Engineering and design are long-term processes. Often times there are long periods of time when small, almost invisible improvements are made and those who are not used to this type of progress assume nothing has been done. At other times there are dramatic setbacks which scare the crap out of people who do not take the time to understand the reasons for the setback. The stock market on the other hand is both a short and long-term process. Some people have the patience to see the 5, 10 or even 20 year potential of a given company. Other people want a return on their investment in 3 quarters or less and demand radical and often destructive changes to the company and its structure be made. Or they may simply remove their money and run to the next hot new stock to begin the process all over again. This is a problem for all companies but especially those which are involved in advanced or unusual engineering.
Why are people running away from Tesla as if they’ve never heard of thermal runaway before? Probably because they’ve never heard of thermal runaway before. The car is meeting design specifications and has extensive safety features, however the simple fact is that it is still a machine and it will have problems. Since it is the first of its kind (a high performance electric car that doesn’t take 12 years to accelerate to 60mph), every single one of its problems will be a “first”. That does not invalidate the basic design, it just means adjustments are required. Adjustments, which are part of the long-term engineering mindset that one bought into when the decision was made to invest with them. Have some patience and read a book or two on electric storage or power conversion. Or better yet, research the problems with Ford Pinto gas tanks and try to understand that what seem like clear-cut problems are not always so simple.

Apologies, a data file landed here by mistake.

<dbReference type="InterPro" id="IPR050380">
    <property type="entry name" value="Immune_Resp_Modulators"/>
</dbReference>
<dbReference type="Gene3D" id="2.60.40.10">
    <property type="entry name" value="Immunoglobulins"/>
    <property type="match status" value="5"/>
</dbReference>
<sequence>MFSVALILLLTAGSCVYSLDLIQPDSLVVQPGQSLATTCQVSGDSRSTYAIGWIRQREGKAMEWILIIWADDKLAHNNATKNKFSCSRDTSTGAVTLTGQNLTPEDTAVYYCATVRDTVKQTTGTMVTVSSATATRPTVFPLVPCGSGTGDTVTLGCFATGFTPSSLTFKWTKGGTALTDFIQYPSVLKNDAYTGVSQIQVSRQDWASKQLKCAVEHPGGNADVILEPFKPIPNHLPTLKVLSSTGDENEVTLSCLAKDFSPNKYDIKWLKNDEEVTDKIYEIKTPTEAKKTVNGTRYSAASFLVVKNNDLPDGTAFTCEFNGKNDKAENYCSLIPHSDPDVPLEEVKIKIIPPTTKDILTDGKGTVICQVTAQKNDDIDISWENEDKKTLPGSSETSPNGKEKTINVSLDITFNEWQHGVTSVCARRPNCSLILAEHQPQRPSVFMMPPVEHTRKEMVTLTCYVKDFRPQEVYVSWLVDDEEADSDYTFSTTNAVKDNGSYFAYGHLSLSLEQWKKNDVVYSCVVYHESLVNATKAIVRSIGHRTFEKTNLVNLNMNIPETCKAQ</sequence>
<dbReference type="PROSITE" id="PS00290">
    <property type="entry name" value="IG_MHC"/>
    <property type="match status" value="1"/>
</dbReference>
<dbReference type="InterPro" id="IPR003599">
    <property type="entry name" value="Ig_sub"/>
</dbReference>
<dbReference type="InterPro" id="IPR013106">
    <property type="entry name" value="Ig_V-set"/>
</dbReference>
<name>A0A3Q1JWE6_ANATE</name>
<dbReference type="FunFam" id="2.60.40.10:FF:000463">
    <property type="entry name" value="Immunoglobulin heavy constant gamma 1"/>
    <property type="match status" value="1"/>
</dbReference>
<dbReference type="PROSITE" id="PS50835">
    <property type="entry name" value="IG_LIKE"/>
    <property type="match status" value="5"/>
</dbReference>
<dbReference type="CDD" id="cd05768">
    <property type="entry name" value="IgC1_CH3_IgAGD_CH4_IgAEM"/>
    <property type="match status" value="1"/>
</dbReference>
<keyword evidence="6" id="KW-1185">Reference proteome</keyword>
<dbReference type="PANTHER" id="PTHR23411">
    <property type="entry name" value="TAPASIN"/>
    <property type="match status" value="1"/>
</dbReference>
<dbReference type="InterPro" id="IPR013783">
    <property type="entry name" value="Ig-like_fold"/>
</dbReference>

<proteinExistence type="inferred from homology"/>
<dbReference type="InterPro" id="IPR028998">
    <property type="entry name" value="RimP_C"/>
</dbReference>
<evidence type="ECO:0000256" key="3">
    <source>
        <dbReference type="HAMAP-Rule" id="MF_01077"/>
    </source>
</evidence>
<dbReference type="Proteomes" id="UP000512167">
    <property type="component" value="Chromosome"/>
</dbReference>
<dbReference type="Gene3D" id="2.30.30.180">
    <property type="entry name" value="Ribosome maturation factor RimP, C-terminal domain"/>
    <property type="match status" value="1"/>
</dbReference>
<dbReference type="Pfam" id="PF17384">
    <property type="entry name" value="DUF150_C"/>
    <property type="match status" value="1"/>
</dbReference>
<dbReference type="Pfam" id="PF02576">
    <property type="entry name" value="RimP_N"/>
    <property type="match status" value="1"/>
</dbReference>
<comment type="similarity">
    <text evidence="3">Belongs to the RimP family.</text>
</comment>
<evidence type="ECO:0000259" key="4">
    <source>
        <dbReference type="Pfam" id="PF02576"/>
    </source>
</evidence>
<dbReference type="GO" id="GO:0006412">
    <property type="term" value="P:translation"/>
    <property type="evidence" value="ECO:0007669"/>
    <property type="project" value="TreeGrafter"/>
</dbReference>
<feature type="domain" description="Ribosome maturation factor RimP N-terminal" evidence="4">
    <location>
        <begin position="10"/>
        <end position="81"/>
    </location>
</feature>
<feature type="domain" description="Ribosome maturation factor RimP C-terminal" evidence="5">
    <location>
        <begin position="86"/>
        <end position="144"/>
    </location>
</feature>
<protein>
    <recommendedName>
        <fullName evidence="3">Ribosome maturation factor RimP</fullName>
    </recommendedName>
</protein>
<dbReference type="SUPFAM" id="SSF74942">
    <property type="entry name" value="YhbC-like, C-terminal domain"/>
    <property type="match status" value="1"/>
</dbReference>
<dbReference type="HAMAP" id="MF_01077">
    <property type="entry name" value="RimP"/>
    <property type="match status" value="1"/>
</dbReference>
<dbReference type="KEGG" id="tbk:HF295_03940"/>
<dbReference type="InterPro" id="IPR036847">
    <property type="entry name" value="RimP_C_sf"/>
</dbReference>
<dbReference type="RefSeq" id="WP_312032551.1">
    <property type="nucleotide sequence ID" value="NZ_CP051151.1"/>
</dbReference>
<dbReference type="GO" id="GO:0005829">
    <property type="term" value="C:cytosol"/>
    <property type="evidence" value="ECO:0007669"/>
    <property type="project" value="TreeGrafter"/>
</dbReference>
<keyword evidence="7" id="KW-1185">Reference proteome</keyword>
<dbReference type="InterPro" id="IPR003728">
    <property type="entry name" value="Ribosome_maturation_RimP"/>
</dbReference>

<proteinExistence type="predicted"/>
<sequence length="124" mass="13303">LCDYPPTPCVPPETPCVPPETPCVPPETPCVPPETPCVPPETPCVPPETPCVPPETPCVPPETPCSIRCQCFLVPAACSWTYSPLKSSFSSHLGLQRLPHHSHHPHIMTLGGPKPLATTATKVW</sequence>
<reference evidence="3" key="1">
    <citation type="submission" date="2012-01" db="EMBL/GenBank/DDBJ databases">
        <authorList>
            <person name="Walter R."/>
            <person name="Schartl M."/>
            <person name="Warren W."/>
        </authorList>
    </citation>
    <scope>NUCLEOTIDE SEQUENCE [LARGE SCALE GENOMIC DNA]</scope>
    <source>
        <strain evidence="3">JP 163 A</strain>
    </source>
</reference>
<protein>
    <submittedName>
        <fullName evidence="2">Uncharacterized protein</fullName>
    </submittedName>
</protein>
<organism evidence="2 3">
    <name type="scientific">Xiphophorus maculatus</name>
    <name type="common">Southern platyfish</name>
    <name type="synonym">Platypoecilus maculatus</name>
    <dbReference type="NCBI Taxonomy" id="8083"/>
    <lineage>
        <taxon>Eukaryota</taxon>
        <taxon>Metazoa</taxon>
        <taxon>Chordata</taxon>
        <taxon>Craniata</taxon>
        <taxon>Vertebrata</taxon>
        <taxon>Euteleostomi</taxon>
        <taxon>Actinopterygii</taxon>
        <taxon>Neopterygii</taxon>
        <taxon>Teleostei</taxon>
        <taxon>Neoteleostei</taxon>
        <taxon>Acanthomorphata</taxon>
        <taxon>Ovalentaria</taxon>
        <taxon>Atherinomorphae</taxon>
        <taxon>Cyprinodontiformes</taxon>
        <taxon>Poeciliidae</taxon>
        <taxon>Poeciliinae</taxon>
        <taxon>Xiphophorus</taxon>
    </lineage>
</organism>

The responsibility to the shareholders is vastly overrated and there should be as much responsibility from the shareholders to be educated about the science and technology behind the company they’ve chosen. The company has a responsibility to the customers first. If nobody buys the product, the shareholders cannot get a return no matter what they request or demand. Don’t invest to get rich in 90 days…invest to help a company achieve something that you believe in. Do it because the company makes a product you like and you want to help the continual support and development of that product. The best investors are either customers, well educated on the technology, or both.

 

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About Christopher Williams

It's easier to lie about being boring than it is to be honest about being extraordinary.